Megan


I met Megan earlier in the day and gave her and a few other homeless youth travelers “freshies,” which is homeless youth slang for socks. Megan almost cried when I handed her socks. Later in […]

Megan

I met Megan earlier in the day and gave her and a few other homeless youth travelers “freshies,” which is homeless youth slang for socks. Megan almost cried when I handed her socks.

Later in the day, I went walking with my camera in hand. Megan saw my camera and asked me to record her story.

I was not sure I was going to post Megan’s story because I was concerned that so many people would not see the beautiful young woman I see and judge her as being a rebellious youth. This morning I watched her interview. I laughed with her, and I cried for her, and I decided that you all need to meet her.

Travelers are a subculture of homeless youth that is known for hopping trains. You’ve seen them hanging out in your city. They almost have a uniform wearing brown clothes and often have dogs. Most of the kids seem happy, and the hippie lifestyle looks attractive. The truth is, many of these kids are “throwaway” often running from horrible family situations. They find community with each other, but as young adults, this lifestyle does not come with any professional or even social development. One youth leader once told me she was concerned because these kids don’t get the nutrition they need. As fun as the traveling lifestyle may look, I have often wondered how many of these kids end up as chronic homeless in their adult years.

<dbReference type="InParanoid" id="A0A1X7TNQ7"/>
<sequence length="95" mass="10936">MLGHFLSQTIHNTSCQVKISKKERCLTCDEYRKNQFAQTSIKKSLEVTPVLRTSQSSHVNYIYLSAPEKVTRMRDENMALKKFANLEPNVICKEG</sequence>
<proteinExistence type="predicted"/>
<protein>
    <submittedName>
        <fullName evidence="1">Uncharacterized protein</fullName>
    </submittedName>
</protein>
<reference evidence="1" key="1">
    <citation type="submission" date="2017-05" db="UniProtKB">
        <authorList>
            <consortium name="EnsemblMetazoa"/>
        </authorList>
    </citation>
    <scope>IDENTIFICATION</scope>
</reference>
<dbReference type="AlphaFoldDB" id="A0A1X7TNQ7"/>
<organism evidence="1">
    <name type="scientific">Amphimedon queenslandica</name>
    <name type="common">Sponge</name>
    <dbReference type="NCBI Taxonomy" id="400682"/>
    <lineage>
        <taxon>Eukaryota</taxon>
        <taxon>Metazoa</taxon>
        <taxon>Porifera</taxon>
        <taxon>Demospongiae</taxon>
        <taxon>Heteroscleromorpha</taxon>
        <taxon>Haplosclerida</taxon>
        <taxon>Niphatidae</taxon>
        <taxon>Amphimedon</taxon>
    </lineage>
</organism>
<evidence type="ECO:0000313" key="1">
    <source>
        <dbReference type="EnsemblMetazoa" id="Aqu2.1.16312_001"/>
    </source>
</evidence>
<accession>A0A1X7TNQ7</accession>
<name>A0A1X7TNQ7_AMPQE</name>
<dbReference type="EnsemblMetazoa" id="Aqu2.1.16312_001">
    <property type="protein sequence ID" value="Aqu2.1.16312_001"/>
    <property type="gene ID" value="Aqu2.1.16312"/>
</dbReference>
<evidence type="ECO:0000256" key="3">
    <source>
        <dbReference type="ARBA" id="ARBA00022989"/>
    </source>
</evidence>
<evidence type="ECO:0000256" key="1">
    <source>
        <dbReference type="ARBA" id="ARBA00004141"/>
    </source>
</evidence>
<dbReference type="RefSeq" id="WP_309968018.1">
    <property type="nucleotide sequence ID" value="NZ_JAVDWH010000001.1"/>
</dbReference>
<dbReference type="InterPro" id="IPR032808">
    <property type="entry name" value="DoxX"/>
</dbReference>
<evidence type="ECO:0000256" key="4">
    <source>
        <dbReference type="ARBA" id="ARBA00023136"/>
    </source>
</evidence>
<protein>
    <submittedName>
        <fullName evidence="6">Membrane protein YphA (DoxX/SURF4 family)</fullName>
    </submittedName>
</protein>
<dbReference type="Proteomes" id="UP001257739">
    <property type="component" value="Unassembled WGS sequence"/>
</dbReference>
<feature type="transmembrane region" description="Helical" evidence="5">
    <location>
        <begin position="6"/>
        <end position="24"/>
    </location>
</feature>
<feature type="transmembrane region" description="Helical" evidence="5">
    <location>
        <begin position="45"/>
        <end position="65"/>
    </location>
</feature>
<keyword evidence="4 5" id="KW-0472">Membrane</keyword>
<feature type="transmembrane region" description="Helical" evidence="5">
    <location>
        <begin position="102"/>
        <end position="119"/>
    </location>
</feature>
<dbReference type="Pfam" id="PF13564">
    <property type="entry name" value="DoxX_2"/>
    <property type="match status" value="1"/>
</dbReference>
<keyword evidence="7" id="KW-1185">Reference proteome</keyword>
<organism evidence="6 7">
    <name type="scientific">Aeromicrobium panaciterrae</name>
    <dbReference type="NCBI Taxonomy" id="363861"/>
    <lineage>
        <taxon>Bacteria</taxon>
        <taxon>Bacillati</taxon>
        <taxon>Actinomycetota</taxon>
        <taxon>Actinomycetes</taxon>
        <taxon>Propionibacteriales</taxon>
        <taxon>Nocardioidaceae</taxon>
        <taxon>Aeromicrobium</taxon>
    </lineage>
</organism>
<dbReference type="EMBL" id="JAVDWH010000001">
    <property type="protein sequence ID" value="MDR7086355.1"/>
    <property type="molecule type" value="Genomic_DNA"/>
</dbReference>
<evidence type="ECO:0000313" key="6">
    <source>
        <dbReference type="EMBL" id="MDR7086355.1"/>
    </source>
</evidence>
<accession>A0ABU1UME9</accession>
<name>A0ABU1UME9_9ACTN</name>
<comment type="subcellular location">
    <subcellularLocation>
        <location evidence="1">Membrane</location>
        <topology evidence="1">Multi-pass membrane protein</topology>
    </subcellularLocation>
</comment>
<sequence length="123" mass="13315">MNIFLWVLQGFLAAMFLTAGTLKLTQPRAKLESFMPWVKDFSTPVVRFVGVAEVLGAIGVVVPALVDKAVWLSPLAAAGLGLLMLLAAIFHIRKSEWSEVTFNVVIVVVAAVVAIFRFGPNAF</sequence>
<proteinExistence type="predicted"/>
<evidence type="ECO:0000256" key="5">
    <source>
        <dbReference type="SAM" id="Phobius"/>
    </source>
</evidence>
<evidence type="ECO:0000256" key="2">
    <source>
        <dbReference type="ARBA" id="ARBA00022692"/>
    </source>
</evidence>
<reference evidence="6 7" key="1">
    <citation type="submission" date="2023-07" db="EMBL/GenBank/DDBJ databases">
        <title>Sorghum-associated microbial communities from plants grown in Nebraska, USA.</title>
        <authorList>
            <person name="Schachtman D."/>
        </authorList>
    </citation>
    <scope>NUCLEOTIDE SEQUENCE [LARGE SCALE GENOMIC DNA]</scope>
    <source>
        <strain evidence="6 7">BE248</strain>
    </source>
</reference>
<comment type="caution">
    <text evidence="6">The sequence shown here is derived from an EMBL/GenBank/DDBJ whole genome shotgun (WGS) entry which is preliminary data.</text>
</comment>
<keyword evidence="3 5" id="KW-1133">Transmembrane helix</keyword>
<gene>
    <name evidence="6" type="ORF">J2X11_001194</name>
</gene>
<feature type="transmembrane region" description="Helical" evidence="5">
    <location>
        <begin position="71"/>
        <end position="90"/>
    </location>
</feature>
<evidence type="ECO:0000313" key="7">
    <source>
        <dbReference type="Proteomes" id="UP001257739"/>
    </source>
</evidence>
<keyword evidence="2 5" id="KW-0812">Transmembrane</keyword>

The general public views traveling youth as lawbreakers, drug addicts and rebels going around causing mayhem. If people would just stop for a moment to hear some of the stories, they’d learn these young adults are precious. The trauma most of this kids have gone through is heartbreaking! Many have been raised by other traveling youth and are merely trying to survive the best they can.

Helping traveling homeless youth is a unique challenge for homeless youth service providers. Just by the nature of always being transient makes it hard to provide case management and other support services. As far as I know, there is no data on how many homeless youths end up chronically homelessness as adults, but I bet the number is high.

When you watch Megan’s story, I hope you see the intelligent young woman that she is. Traveling is fun for now. We just need to be there for traveling youth to help them transition to adults so they will not be homeless later in life.

Megan Is a Homeless Youth Traveler Growing up on the Streets. Click To Tweet

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